ETC-Africa specializes in Environmental Impact Assessment (EIA) Applications, Environmental Management plans and related environmental compliance projects. ETC-Africa also has significant experience in water use licenses, sustainability planning / reporting, carbon footprint management and mining license applications. We are based in Durban, Richards Bay, Ballito and Amanzimtoti (KwaZulu-Natal) and undertake projects locally, nationally and internationally.
- Environmental Risk Analysis & Planning
- Environmental Management & Compliance
- Environmental Impact Assessments (Full scoping and EIA’s as well as BAR)
- Environmental Management Plans
- Environmental Control Officers
- Sustainability Planning
- Water Use Licenses
ETC-Africa are members of the International Association For Impact Assessment and have many years experience in managing EIA applications as independent environmental practitioners. Under the EIA regulations an independent environmental practitioner needs to be appointed to undertake the process on your behalf, this ensure a neutral approach and professional opinion on the impact assessment.
Water Use Licensing
- Taking from a water resource
- Storing water
- Diverting the flow of water in a watercourse
- Irrigation of land with waste water
- Disposing of water containing waste
- Altering the bed, banks, course or characteristics of a watercourse
FAQ around the EIA process
Under the National Environmental Management Act (NEMA) certain activities or developments are required to get environmental authorization before work / building can proceed. An EIA is the process of identifying all the environmental risks associated with a particular development and ensuring that the risks are mitigated, managed or removed from the equation. An EIA report needs to be written up by an Independent Environmental Practitioner and submitted to the Department of Agriculture and Environmental Affairs (In KwaZulu Natal) - in some cases the application will need to be reviewed by other departments.
There are two different types of EIA's
- A Basic Environmental Assessment
- Full Scoping and Environmental Impact Assessment
There are three "Listing Notices" which guide and identify which projects require an EIA. These notices identify what are called "trigger activities" - if your project includes any specific activity that is listed as a trigger activity, you will need environmental authorization before you proceed.
Listing Notice 1 identifies trigger actives where the impacts are generally well understood. These activities only require a Basic Environmental Assessment
Listing Notice 2 identifies trigger activities where the impacts could be considered broad and not well understood. These activities require a Full Scoping Report and Environmental Impact Assessment
Listing Notice 3 identifies trigger activities which are specific to a particular province or region.
Copies of these listing activities are available for download below.
A Basic Assessment can take between 4 and 6 months to complete whilst a Full Scoping and EIA can take up to twelve months to complete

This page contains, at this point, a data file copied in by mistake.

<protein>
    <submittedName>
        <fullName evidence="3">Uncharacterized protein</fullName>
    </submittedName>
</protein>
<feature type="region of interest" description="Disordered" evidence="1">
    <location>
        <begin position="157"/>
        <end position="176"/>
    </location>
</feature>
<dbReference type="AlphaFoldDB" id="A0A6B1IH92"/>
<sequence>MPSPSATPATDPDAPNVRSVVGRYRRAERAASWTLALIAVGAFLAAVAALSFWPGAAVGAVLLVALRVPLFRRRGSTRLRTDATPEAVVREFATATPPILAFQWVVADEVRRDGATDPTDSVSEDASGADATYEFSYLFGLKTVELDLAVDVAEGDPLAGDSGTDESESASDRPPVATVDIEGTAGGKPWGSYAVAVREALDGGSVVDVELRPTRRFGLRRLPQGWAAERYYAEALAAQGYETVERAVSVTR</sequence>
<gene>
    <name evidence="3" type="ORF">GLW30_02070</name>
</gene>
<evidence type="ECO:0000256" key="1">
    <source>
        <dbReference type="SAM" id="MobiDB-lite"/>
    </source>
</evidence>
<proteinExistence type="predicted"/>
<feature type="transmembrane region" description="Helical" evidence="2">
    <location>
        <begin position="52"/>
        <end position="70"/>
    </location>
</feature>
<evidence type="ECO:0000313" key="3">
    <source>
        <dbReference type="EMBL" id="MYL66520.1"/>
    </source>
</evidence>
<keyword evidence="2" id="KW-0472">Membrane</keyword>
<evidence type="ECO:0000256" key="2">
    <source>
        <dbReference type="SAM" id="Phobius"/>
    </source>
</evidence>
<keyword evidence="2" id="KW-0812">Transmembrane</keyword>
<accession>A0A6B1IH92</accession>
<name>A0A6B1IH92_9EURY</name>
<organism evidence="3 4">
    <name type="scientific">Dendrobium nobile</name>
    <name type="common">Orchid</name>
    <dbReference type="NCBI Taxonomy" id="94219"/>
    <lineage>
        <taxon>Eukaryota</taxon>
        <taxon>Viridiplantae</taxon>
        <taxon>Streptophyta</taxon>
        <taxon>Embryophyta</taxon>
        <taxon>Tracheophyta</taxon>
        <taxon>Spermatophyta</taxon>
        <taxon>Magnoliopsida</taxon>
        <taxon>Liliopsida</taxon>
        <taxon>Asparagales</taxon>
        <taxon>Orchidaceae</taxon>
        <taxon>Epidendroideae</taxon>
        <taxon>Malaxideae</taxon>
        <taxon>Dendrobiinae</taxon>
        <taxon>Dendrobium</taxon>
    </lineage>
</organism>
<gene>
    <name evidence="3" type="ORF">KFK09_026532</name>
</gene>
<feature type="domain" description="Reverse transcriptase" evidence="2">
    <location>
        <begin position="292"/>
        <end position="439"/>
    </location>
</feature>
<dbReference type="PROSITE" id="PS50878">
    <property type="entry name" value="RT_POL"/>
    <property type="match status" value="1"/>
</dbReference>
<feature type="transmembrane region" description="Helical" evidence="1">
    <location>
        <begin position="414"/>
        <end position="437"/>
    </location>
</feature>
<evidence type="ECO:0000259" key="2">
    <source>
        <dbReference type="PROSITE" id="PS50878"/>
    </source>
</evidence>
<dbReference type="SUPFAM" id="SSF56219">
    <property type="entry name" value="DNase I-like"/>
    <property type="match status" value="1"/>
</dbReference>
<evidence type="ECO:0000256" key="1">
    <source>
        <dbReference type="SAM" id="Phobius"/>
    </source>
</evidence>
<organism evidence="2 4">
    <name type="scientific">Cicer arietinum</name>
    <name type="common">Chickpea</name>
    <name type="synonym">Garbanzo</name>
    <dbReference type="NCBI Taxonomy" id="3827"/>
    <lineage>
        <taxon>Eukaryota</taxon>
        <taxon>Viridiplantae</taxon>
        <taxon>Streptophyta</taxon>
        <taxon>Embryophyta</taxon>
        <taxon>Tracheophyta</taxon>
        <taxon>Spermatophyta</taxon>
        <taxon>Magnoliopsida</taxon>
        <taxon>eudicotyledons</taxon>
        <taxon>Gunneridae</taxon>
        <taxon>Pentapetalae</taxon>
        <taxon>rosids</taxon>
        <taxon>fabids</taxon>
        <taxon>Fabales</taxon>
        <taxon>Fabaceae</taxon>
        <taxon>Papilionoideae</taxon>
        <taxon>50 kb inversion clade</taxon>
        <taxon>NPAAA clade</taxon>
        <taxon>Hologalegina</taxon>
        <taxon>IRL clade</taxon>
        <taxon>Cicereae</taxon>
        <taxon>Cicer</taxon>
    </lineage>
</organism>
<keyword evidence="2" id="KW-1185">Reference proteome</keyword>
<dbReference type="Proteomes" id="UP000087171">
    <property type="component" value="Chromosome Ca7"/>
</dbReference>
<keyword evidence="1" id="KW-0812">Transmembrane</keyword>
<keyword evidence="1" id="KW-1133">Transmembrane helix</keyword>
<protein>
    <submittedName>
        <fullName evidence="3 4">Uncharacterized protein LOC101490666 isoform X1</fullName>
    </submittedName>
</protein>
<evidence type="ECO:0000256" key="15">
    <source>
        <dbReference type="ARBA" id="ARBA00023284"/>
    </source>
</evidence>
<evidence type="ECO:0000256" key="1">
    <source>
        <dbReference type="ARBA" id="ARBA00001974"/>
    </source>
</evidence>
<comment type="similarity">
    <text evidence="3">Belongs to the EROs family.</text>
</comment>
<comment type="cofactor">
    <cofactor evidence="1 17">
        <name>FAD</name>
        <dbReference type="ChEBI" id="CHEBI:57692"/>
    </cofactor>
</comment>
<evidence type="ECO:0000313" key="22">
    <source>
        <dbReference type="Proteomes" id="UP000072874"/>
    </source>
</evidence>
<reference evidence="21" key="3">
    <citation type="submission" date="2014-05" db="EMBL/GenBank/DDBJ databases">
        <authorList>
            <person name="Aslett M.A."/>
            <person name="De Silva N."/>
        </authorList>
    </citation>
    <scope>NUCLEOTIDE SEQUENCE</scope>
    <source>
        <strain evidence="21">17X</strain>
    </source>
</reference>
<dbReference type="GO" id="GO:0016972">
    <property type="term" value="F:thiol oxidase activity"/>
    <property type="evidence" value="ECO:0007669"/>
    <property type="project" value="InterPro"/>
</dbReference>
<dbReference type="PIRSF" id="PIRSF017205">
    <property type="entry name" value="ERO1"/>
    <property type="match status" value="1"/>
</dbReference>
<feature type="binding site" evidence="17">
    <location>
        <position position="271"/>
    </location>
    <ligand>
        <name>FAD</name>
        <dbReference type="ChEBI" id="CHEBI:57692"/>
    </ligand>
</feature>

Step 1: An Initial Application to undertake a Basic Environmental Assessment gets submitted to the department - receipt of this application is acknowledged within 14 days and a departmental reference number is issued
Step 2: A Public participation process is mandatory. This includes putting up signboards, advertising the project in local press and circulating a background information document to all stakeholders and interested parties. Interested and affected parties can register to be involved or make comment on the project.
Step 3: A Draft Basic Assessment Report is circulated to interested and affected parties as well as certain government departments, this could include Water Affairs, KZN Wildlife and local government. Stakeholders have 40 days to review the draft and submit any comments
Step 4: Upon approval of the draft, the final report is submitted to authorization. This can take up to 30 days
Supporting Documents: All Environmental Impact assessments need to include certain supporting documents, these include (but not limited to)
- EMP, an environmental management plan which outlines how the project will be implemented and managed, during construction, during day to day management and during decommissioning (if applicable)
- Specialist reports, any specialist reports such as ecological assessments, or geotechnical reports which back up the EIA need to be included, these are often drawn up by specialist third party consultants.
- Site plan and maps.
- Declaration by the landowner, if you do not own the land where the EIA will take place, a special approval from the landowner will be required
There is a mandatory application fee payable to the Department of Agriculture and Environmental Affairs (KZN) for EIA submissions as of 1 April 2014. These are R2000 for a Basic Assessment and R10 000 for a full scoping and EIA.
Our costs as consultants vary from project to project and depends on the nature of the project, how many specialist reports may be required and complexities of the EMP